Part of the magic of Christmas is the melding of a multitude
of traditions, ancient to modern, to honor the birth of Christ on December
Christmas, as it is celebrated in Italy, has two
origins: the familiar traditions of Christianity blended with the pagan
traditions predating the Christmas era. The greatest feast of the ancient
Roman Empire, "Saturnalia" (a winter solstice celebration), just happens
to coincide with the Christmas celebrations of the Advent. Consequently,
Christmas fairs, merry-making and torch processions, honor not only the
birth of Christ, but also the birth of the "Unconquered Sun." "Natale,"
the Italian word for Christmas, is literally the translation for
A delightful, but
rapidly disappearing tradition in Italy, is the ushering in of the coming
festivities by the "Piferari" or
They descend from the mountains of the Abruzzo and Latium playing inviting
and characteristic tunes on their bagpipes, filling the air with
anticipation for the joyous celebration to come.
Christmas Eve is a time for viewing Italy's
artistic and elaborate manger scenes or Cribs. They consist of figurines, in
clay or plaster , of the infant Jesus, Mary and Joseph. An ox and ass are
nearby because legend has it that they warmed the child with their breath.
It is around this basic focal point that individual artisans create their
own intricate landscapes. There may be grottoes, small trees, lakes, rivers,
the lights of "Bethlehem" in the background, angels hung from wires, and
occasionally, even local heroes. The most beautiful Cribs are set up in
churches. There is often a contest between churches of the same town for the
best Crib. People go from church to church to view and compare the Cribs and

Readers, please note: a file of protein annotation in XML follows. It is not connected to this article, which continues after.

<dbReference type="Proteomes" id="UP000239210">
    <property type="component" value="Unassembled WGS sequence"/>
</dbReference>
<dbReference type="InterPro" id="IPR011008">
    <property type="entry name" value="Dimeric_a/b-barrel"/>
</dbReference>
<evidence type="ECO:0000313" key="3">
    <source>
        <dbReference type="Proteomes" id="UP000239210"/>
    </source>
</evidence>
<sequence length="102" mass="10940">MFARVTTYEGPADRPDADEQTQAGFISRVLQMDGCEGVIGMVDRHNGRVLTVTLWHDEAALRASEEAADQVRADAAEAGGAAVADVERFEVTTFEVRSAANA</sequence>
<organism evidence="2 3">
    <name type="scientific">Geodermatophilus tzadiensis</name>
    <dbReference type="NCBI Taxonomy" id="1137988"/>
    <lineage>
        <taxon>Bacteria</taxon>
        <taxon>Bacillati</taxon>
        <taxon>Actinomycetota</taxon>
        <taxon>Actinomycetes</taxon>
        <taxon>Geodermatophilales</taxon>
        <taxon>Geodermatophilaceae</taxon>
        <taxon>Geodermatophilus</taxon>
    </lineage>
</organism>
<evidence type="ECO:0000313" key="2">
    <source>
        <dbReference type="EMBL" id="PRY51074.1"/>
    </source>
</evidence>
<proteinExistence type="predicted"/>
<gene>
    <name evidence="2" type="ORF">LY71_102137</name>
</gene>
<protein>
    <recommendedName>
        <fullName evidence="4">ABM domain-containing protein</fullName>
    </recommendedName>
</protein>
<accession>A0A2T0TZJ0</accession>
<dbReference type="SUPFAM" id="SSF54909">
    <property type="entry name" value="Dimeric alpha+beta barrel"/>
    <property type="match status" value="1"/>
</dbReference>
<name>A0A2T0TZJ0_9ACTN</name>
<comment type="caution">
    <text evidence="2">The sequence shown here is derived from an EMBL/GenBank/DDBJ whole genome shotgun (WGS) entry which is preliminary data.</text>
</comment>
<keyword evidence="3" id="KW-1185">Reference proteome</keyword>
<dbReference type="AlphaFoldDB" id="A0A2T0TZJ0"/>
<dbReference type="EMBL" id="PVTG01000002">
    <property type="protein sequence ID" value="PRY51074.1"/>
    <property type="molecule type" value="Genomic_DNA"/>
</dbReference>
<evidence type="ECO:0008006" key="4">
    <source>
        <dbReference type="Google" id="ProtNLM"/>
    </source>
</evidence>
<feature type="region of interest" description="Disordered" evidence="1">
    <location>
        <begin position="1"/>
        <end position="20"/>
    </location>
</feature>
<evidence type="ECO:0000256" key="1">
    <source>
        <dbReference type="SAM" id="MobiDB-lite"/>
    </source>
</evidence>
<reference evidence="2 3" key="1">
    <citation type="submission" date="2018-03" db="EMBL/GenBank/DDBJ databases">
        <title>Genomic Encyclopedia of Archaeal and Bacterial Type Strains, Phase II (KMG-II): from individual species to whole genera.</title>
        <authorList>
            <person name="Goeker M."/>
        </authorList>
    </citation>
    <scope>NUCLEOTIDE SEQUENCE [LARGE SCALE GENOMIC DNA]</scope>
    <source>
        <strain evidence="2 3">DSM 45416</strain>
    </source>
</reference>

Another tradition is the burning of the Yule
log, which must stay alight until New Year's Day. This, again, is an example
of pagan and Christian blending. The pagan belief explains the purifying and
revitalizing power of fire, and that with the burning log, the old year and
its evils are destroyed. Christian legend tells how the Virgin Mary enters
the homes of the humble at midnight while the people are away at Midnight
Mass and warms her newborn child before the blazing log.
Amidst the general merrymaking and religious
observance of Christmas Eve, Christmas tapers (long slender candles) are
lighted and a Christmas banquet is spread. In some places, Christmas Eve
dinner consists largely of fish. There may be as many as 10 t 20 fish dishes
prepared. In Rome, the traditional dish of Christmas Eve is "Capitone," a
big female eel, roasted, baked or fried. North of Rome a traditional dish
may be pork, sausage packed in a pig's leg, smothered in lentils, or turkey
stuffed with chestnuts.
Common throughout Italy are the Christmas
sweets: "panettone" (cake filled with candied fruit), "torrone" (nougat) and
"panforte" (gingerbread) made with hazelnuts, honey and almonds. All
Christmas sweets, as a rule, contain nuts and almonds. Peasant folklore
theorizes that to eat nuts favors the fertility of the earth and aids in the
increase of flocks and family. In ancient Rome, honey was offered at this
time of year so that the new year might be sweet.